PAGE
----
But who’s going to observe the teaching of Orange culture in St Joseph’s Crossmaglen to ensure it’s neutrality?

    We can see every summer how Nationalists are being brought up to think of it.

    This would only work (if ever) in a world with compulsory integrated schooling. Thanks to Sinn Fein, SDLP and the catholic church that’s as far away as ever.

  • Seymour Major

    I agree with pippakin.

    There are many Irish ballads which are purely love songs. There is no reason why some of them should not be sung in schools. However there are other songs, including many Rebel and loyalist songs, which contain what I would describe as “mature themes.”

    It is all very well to suggest that you want a child to have a broad view of all strains of Irish Culture but shools also have a duty to engender parity of esteem.

    Some of the songs are like alcohol. They should not be supplied in the schools.

  • Stephen Ferguson

    Still more than the current 21% in the North! 🙂

  • anon

    meet me at the pillar
    four green fields

  • anne warren

    Seymour,
    I’m sure you will agree that an education in music, like an education in literature, means stepping beyond the emotional appeal to intellectual underpinnings.
    Obviously in a step by step age-appropriate way for school children and students

    Analysing what the words of the song/aria say.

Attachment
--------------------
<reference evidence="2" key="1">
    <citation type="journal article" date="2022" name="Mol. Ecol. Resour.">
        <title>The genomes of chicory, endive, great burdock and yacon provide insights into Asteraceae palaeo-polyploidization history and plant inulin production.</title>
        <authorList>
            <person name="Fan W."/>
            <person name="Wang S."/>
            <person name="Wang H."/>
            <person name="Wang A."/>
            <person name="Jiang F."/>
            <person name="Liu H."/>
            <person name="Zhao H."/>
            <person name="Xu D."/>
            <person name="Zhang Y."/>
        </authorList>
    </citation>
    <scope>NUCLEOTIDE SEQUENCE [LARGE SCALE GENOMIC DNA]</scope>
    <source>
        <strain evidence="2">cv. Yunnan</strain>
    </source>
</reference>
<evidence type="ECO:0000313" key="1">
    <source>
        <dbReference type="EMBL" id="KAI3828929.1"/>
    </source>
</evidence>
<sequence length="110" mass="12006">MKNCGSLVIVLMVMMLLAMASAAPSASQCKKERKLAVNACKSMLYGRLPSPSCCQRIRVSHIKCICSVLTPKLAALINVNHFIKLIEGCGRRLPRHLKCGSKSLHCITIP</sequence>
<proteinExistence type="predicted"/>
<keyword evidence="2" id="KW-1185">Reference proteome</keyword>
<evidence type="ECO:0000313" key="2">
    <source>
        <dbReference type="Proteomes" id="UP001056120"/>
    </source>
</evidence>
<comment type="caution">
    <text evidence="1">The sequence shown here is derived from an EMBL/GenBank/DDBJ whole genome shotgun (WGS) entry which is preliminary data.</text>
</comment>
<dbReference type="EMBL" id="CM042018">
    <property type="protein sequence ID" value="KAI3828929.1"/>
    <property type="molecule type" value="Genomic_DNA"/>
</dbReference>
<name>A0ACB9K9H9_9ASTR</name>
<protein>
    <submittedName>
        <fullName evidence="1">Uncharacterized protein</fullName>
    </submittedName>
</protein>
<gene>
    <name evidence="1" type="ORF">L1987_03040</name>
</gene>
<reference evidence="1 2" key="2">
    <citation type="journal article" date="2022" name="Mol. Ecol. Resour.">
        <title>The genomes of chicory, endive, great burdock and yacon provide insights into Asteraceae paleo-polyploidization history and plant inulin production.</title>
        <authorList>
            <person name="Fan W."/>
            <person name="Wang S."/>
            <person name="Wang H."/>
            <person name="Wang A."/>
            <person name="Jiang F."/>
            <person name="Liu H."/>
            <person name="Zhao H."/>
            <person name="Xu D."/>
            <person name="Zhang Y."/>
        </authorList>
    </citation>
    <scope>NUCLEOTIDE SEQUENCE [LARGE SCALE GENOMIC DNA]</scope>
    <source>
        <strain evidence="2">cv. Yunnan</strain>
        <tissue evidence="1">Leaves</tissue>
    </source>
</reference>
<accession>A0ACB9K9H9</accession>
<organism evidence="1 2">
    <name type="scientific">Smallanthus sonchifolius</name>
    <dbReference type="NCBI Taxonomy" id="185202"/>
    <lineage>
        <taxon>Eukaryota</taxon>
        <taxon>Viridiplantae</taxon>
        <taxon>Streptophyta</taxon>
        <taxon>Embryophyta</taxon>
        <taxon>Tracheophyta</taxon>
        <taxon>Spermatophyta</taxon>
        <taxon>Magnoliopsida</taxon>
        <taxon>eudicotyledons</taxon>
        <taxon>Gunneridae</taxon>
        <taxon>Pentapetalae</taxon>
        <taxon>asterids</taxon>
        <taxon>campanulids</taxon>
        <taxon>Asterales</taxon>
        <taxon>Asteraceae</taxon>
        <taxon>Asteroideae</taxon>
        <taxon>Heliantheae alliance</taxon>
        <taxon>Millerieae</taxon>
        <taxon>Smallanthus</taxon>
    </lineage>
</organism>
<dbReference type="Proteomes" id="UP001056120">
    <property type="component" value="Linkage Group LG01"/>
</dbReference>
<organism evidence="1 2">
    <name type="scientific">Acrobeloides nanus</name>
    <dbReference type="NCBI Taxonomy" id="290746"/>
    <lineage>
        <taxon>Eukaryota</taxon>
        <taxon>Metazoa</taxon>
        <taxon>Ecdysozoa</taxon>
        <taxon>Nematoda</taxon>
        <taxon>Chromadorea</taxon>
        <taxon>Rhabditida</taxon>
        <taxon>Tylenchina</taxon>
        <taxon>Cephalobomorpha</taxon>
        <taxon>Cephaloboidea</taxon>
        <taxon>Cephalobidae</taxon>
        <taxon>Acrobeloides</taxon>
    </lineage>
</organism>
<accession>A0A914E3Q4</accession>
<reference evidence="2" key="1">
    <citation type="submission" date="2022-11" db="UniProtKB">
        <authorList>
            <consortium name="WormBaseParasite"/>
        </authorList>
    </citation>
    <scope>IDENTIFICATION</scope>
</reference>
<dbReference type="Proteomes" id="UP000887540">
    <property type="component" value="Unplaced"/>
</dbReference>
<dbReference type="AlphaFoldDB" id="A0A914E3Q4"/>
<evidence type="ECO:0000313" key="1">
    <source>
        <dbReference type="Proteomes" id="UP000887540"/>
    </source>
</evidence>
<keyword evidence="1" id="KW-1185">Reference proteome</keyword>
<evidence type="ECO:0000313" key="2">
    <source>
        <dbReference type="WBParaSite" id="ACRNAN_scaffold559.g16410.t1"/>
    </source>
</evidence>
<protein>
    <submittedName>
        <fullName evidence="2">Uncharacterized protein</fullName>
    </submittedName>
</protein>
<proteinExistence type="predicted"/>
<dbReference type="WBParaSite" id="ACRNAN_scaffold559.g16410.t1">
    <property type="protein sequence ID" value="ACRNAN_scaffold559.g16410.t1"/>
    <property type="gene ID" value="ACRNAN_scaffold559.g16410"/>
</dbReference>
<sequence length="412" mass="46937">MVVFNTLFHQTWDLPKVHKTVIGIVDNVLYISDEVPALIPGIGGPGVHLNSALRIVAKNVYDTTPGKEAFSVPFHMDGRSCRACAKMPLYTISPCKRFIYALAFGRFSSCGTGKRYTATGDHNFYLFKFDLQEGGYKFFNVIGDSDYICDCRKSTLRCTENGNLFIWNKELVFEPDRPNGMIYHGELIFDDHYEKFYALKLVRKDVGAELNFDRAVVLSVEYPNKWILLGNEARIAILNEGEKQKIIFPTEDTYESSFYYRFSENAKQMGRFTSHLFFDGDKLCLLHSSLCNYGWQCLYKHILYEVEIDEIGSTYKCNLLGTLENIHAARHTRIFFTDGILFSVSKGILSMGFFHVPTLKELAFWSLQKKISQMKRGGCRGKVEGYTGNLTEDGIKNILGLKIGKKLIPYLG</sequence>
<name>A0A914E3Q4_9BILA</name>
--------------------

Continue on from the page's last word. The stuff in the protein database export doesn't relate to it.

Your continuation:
What’s wrong with trying to gain an insight into what people wrote and sang/sing and why they did it and how they elicited an emotional response?
    .
    How the song/aria is constructed, links to origins of genre and future developments as can be assessed at present,
    How the melody changes with change of instrument, tempo and transposition of key.

    Would it be so wrong to apply this type of discipline to rebel and “loyalist” songs?
    Would it not help people become aware the unquestioning, instinctive, emotional appeal of this type of music in the first place and propaganda of all sorts in the second?
    Would it not help them become more critically aware of what they are hearing and perhaps playing and singing?

    Woiuld all that be so bad as to need prohibition?

  • redhugh78

    Racism alive and well on slugger.
    We obviously have some supporters of Scotland’s shame on Slugger.

  • Halfer

    Oh I’ve got a brand new shiny helmet and a pair of kinky boots
    I’ve got a lovely new flak jacket and a lovely khaki suit
    And when we go on night patrol we hold each others hands
    We are the British army and we’re here to take your land

  • Halfer

    A wholistic process of radical constitutional rearrangement

  • pippakin

    GoldenFleece

    I think the answer is in ‘recent poll’ I did say that now is the worst possible time.

  • Cormac Mac Art

    That’s actually a very good point.

  • Driftwood

    JJ
    Wellington was Irish, in the ‘stable’ sense. As was Faulkner.

    A geological land mass. A lot of ‘British’ people in Kilburn used to claim they were not ‘Brits’-but ‘Irish’. Now, outnumbered by Asians and Afro-Caribbeans, they fade into insignificance. and become..British.

    So it goes…

  • Cormac Mac Art

    Mmmm .. The problem is that Ireland is already an established country, and I honestly don’t see any great rush here to have Northern Ireland expand our state.